Miami Beach officials want to keep this year’s Spring Break parties to a dull roar with a new enforcement blitz aimed at keeping booze, litter and loud music off the sand.
The strategy includes a ban on coolers, tents and inflatable devices on the beach, along with stricter enforcement of the existing ban on alcohol on the sand. Neighborhood streets would also be closed off to nonresidents, and noise limitation on amplified music would be enforced.
Police would also use license plate readers on the causeways to check for outstanding warrants and stolen cars.
The city already employs similar measures during Memorial Day weekend, including a deployment of hundreds of police officers and traffic control. The increased police presence has drawn criticism, though the department has reported fewer arrests and incidents in recent years.
Sign Up and Save
Get six months of free digital access to the Miami Herald
Beach officials pledged to keep parties under control after a busy spring season last year during which enormous crowds led cops to shut down Ocean Drive one night.
In particular, an informal event known as “Floatopia” angered residents and commissioners last year after thousands of people flooded the beach and left behind heaps of plastic floatables, bottles and cans on the beach and overflowing from public trash cans.
“People would just take off and leave behind all their trash,” said Michael DeFilippi, a South Beach resident and activist who created the Facebook group Clean Up Miami Beach. He saw firsthand the mess left behind by revelers on the beach and took pictures of cans and bottles peppering the sand near the water throughout the Spring Break season.
“The tide would come up and all the trash was getting pulled out,” he said, adding that Floatopia was the worst instance of this.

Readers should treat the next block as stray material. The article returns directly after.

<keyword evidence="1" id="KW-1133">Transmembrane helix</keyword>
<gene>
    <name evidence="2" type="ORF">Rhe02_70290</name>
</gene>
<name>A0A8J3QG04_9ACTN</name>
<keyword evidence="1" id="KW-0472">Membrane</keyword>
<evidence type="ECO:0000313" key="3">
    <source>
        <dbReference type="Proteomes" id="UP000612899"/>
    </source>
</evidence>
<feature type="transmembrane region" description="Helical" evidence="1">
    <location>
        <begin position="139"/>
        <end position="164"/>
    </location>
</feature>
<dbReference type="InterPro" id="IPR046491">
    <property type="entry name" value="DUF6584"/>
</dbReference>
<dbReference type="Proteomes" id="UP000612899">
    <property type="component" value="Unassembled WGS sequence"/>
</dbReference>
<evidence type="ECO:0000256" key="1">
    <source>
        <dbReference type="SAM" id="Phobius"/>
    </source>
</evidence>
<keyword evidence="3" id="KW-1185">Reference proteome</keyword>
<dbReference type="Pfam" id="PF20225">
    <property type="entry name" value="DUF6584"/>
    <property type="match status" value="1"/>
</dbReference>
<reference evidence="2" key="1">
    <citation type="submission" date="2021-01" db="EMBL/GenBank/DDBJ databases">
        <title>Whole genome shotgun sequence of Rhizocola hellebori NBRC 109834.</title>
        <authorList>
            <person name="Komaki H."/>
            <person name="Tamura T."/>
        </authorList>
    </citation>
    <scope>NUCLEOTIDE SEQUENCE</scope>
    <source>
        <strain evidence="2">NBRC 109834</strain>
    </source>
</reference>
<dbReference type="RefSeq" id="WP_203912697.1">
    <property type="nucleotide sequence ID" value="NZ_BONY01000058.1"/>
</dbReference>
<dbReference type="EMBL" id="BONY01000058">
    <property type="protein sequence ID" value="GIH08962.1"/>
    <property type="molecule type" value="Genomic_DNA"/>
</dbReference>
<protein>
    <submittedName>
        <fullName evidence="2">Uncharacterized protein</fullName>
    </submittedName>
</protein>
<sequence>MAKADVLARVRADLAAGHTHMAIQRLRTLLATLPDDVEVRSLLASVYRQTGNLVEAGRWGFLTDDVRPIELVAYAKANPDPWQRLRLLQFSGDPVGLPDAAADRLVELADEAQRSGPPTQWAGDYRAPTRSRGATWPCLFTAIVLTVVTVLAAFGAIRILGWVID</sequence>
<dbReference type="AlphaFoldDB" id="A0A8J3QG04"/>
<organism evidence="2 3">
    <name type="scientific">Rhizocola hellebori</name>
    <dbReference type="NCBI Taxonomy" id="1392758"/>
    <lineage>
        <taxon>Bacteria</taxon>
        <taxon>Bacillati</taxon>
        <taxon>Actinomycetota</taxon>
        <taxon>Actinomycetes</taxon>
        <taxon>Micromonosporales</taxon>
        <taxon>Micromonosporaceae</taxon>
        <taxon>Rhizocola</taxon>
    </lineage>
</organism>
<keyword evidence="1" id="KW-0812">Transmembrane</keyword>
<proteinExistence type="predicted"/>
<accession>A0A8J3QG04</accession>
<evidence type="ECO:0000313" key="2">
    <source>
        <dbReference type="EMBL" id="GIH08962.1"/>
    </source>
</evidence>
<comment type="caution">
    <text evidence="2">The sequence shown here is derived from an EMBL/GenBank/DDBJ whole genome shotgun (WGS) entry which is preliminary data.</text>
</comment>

That mess prompted City Manager Jimmy Morales to develop a plan for “high-impact” events that attract more than 5,000 people to a 15-block stretch of the beach. Typically, Ocean Drive from 15th Street to South Pointe is the epicenter of Spring Break partying.
Morales and the police department used crowd estimates from previous years to determine March 3 through April 16 as an upcoming “high-impact period” when the city anticipates taking temporary measures to control crowds, Morales said in a memo to commissioners.
The six weeks include Winter Music Conference and Spring Break for both colleges and high schools, all of which draw large numbers of visitors to the Beach.
During the same period last year, Ocean Rescue estimated 136,330 visitors on South Beach per weekend. Packed parking garages and hotel occupancy rates also confirm the Beach’s appeal as warmer temperatures arrive.
“These periods reflect historically high attendance on Miami Beach beachfront property, due to the schedule of various Florida and Georgia college spring breaks, as well as Miami-Dade high school spring break,” Morales said in the memo.
Morales said he’d notify the commission and news media specifically when the measures would kick in. The police, emergency management and other city departments will be on full staff, and goodwill ambassadors will roam the area to educate people about the regulations.
Cops will patrol the sand on foot and on ATVs, and they will check visitors as well as beach access points.
“As in the past, there will be checkpoints, both entering and exiting the beach, to check for the items that are prohibited,” said city spokeswoman Tonya Daniels.
When crowds swell, Ocean Rescue workers and police will establish occupancy limits and prevent people from entering packed sections of the beach.